Ideally, you want to find organic almonds to make your milk with and you want to use purified water to soak them in- no need to rinse too much or at all - you want to blend up that original soak water & soaked nuts - you want a soupy gruel with the original enzymes in the nut soak water. Also, if you are squeezing the milk with a gauze, that you make sure to wear gloves or have super clean hands & gauze. some folks use a nut bag, which holds the soaked pulp in such a way that squeezing the milk out is easy and more sanitary. You can wash the nut bag after use to alleviate bacterial contamination. It is some form of contaminant you are picking up that spoils the milk. My homemade almond milk lasts about 5-6 days properly strained and refridgerated. Do keep in mind that you are making home preparation so there is no preservatives or sterilizing used in this process like with conventional nut milks. After straining you can use the nut meal and dehydrate it in cracker recipes or for a nut sprinkle.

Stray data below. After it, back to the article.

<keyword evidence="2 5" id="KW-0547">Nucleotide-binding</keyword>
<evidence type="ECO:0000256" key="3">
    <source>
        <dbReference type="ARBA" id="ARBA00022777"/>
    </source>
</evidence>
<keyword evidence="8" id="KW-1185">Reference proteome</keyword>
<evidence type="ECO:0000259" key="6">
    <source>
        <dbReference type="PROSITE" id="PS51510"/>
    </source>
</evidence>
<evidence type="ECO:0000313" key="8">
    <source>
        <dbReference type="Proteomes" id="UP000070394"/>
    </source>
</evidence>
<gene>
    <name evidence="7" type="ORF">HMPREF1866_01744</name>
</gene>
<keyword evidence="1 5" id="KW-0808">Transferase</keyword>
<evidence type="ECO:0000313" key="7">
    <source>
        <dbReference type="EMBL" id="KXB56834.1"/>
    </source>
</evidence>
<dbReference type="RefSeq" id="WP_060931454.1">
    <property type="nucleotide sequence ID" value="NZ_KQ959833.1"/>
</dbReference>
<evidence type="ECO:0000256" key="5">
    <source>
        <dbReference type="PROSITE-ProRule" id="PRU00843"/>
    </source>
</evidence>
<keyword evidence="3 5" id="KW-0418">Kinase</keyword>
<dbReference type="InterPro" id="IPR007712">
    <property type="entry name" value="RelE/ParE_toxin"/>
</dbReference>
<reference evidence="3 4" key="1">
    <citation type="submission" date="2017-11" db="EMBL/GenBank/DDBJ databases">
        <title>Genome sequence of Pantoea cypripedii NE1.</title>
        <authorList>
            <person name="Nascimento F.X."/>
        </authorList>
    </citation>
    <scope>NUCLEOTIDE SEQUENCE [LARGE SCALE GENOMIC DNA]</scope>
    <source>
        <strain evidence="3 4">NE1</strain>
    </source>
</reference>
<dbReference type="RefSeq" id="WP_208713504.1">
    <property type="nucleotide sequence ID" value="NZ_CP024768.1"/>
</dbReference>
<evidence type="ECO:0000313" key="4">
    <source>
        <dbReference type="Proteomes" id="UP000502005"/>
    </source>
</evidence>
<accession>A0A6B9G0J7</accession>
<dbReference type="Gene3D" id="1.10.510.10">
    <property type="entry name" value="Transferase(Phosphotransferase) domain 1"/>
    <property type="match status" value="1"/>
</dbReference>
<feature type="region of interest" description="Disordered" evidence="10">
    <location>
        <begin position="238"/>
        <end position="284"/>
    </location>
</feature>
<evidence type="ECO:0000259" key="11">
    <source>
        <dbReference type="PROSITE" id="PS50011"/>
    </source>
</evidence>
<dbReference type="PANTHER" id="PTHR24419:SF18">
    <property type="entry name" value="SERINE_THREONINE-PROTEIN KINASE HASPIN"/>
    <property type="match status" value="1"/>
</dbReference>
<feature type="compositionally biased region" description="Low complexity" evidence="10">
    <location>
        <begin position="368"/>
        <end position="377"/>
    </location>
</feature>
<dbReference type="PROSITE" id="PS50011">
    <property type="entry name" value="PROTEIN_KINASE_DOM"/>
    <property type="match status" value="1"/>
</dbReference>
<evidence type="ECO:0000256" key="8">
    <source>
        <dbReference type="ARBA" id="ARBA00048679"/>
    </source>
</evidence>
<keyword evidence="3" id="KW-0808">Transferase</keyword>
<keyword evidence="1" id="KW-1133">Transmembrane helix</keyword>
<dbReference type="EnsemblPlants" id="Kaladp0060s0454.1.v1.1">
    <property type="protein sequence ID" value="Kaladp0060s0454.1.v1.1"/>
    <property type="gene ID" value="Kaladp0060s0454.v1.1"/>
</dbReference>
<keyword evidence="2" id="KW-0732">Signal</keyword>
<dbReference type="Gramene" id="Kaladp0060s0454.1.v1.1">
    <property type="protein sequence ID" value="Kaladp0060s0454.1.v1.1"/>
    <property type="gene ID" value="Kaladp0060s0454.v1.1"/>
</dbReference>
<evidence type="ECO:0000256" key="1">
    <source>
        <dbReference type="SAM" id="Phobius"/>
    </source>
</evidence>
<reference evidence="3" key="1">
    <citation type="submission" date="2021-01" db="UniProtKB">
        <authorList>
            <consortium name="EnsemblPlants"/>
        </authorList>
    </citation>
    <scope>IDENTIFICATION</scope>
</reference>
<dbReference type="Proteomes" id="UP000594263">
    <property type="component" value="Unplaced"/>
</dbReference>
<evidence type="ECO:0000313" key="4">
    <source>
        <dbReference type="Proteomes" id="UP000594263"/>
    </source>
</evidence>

If you roast the nuts, you defeat the purpose of soaking the nut. You want to soak 'raw' nuts to make your milk. same goes for if you want to make butters - use unsoaked raw nuts and a good butter maker apparatus (some masticating juicers will make butters by changing attachments). I do roast my raw snack nuts in a dehydrator at home and cover them with seasonings - delish, and as you say not roasted in the conventional sense at high heat and or/with salt or oil. When I make cashew cremes or sesame tahini, i soak the raw nuts/seeds and blend in a blender. I dehydrate the same for snacks or roasted seseme seed sprinkle. but is do not use roasted nuts to make my cashew creams or tahinis or butters.